“What I couldn’t stand was the climate of greed that was breathed and I didn’t know how to explain – and it remains a mystery to me even now – how did he trust all those people or only want them around. I fully understand that this observation can, in hindsight, also apply to me, but I have always felt different. I’ve never seen my attending dinners as a job. I found it an immense privilege. He helped me, without asking for anything in return and without me feeling compelled to reciprocate in any way. If not with the gratitude that I continue to feel even today”.

The biography does not leave out the meeting with the prosecutors of Milan Antonio Sangermano and Pietro Forno, the first to collect the details of the evenings at Villa San Martino. “In the beginning it seemed to me that they were interested in my story and I believed that the objective of the meetings was my fostering. Then they began to ask me about evenings in Arcore. The conversations and questions had become unpleasant, pressing; I began my bizarre stories when I I realized that I wasn’t the center of their interests; out of a sense of defiance and even a little boredom. My stories were absurd and I didn’t think they believed all the things I blatantly invented. Above all, I didn’t know the possible consequences of that I told. I spoke, freewheeling. I invented. A lot. I colored, each time with ever more precise details. With names, surnames, situations: the most imaginative. I told of a night with Ronaldo and I think I also said that Brad Pitt wanted to adopt me”.

The statements made by the prosecution lead straight to October 10, 2010 when “my face was everywhere on all the newspapers at the newsstands – says the young Moroccan -. The scandal, the Ruby Gate, had begun in the media. An earthquake in my life. They were inexplicable months, in which I was totally overwhelmed, by the events, by the looks of the people, by the onslaught of journalists, by the judicial proceedings. I was officially the injured party, but in fact a judgment had already been passed on me: a minor prostitute. He debated, for a long time, whether or not my real age was known. Prostitution was taken for granted, a fact. After all, what else could I have done: someone like this, that she dances like this, that she lives like this, that she frequents those places there. In fact, in the end the court decided this: the president did not know the real age… of the underage prostitute. Amen”.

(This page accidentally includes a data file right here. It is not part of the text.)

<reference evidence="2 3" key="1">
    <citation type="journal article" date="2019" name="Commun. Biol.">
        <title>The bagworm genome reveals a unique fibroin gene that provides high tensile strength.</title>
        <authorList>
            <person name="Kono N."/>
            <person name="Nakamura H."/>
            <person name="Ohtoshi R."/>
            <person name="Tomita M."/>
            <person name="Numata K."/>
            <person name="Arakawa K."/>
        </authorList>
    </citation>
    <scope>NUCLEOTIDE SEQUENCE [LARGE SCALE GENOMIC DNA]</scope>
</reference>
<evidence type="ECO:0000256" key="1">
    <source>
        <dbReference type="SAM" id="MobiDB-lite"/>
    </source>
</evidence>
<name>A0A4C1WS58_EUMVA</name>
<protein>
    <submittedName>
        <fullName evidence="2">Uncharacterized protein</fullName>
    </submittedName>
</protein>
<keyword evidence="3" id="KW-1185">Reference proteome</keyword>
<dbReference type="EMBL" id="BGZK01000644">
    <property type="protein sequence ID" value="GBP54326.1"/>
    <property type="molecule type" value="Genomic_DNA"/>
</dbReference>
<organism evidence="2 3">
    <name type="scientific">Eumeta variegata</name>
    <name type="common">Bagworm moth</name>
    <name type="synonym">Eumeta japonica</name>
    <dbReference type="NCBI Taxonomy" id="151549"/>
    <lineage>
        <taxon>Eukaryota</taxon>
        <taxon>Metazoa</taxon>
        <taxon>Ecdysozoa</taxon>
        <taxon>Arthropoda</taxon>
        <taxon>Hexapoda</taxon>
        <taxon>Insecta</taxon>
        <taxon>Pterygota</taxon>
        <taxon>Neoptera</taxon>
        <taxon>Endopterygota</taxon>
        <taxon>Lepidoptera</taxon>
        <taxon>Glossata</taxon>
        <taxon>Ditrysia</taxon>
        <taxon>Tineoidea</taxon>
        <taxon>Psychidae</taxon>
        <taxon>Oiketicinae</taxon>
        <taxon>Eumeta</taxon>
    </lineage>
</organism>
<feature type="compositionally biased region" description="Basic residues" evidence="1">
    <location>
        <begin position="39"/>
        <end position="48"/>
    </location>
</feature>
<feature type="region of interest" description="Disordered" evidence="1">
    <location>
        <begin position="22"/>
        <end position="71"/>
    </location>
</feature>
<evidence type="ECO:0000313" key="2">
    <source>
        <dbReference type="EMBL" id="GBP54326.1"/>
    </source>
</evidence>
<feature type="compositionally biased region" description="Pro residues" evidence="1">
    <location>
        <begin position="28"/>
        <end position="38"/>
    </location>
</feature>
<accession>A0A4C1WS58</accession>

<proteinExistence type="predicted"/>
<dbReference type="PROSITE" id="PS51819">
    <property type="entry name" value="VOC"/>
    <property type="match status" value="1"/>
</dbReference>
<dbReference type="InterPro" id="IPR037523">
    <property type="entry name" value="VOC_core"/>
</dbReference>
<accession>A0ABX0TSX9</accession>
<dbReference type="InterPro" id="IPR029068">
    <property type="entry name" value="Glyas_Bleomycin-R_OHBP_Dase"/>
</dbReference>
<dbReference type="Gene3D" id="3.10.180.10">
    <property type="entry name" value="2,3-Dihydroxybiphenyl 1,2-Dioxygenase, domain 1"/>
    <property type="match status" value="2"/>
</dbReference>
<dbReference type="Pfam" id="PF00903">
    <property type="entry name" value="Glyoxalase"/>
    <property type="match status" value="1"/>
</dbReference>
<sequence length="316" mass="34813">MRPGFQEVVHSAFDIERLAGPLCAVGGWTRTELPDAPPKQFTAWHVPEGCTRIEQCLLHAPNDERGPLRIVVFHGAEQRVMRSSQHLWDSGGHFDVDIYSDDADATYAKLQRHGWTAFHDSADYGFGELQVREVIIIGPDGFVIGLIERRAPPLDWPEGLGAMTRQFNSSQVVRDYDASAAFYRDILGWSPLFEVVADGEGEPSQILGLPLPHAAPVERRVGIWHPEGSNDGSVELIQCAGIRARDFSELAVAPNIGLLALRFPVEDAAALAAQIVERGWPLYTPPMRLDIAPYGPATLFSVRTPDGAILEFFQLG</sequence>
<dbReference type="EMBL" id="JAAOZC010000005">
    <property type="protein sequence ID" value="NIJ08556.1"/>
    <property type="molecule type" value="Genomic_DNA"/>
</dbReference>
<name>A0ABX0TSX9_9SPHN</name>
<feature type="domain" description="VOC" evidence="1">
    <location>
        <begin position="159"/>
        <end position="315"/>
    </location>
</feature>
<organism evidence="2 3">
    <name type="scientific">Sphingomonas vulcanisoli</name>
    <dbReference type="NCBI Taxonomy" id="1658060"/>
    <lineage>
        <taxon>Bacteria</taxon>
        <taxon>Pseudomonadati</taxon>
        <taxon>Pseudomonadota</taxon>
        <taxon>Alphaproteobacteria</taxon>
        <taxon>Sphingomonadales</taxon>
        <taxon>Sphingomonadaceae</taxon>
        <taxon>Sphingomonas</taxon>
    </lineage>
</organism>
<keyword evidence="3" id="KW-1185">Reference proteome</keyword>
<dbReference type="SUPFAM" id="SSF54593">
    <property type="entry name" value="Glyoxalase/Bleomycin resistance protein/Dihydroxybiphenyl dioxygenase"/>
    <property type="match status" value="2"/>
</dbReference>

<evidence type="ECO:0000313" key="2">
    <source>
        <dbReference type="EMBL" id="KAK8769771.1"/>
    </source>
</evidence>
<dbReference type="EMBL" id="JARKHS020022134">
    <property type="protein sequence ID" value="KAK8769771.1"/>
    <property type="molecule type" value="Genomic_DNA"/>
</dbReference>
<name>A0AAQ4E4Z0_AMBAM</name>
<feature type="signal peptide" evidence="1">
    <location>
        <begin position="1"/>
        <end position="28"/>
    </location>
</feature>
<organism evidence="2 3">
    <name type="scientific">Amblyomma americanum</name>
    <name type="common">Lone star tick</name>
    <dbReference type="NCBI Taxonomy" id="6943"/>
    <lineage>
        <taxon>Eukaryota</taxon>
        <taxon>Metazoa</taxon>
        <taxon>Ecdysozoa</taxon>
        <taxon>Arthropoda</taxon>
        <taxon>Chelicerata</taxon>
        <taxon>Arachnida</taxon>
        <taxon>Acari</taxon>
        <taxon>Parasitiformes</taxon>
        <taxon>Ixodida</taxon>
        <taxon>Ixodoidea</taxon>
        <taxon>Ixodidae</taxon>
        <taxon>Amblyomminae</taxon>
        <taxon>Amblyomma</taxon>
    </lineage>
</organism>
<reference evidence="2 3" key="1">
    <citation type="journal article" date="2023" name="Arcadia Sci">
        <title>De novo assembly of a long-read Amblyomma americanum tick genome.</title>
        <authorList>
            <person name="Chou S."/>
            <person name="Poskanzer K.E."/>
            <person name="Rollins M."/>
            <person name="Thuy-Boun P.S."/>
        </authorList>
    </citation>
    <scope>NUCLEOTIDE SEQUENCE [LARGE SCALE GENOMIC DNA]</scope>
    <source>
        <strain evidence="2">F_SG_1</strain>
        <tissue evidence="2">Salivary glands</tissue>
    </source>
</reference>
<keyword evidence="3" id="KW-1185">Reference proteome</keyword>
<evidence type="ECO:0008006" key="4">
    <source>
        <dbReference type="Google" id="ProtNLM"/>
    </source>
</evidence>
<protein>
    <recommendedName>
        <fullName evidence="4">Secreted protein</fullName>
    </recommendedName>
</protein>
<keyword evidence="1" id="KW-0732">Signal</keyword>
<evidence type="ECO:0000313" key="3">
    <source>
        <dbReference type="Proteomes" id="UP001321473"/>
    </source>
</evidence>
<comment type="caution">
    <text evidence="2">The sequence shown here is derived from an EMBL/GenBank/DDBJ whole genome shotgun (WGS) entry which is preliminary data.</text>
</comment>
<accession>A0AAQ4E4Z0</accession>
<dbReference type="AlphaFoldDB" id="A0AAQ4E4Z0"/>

After the outbreak of the scandal “which shook the palaces, my life was pretty shattered too; analyzing and looking at myself from so far, I see myself at the mercy of events, of my unawareness, of a fake love. I reproach myself for having entrusted myself to the wrong people (…) “. Everyone wanted to see the president’s hooker, no one who saw a 17-year-old girl, chased, used, photographed, hunted down at all times“. In that trial in which she is the injured party, the young woman feels “deeply accused, indeed already judged”. A teenager in a woman’s body, “not listened to, nor ever believed”.

Today, after 13 years, Karima looks at that “girl with the armor of an adult”, at the mercy of herself with new eyes: “Although the sentence is intended for me, it only speaks of Ruby, of a character, of an invention. (…) I decided to tell my story, well aware of the risk of being accused of wanting to exploit my life. I waited for the times of justice, I received the insults, I didn’t go looking for popularity. Now, however, I would simply like to say who I am. I do it like this, with a book. I am aware of lighting a light on a story that one would like to forget. I leave Ruby to her fate that one day, I hope, she will be able to place and tell the story better. I, Karima, convicted or acquitted in a courtroom or in the eye of the beholder, gather my life and go beyond”. A biography that she knows of” balm for my soul. Because being robbed of one’s adolescence, life, truth causes one to lose one’s identity. You don’t really know who you are anymore. Now I feel tuned to the right frequency”, concludes Karima El Mahroug.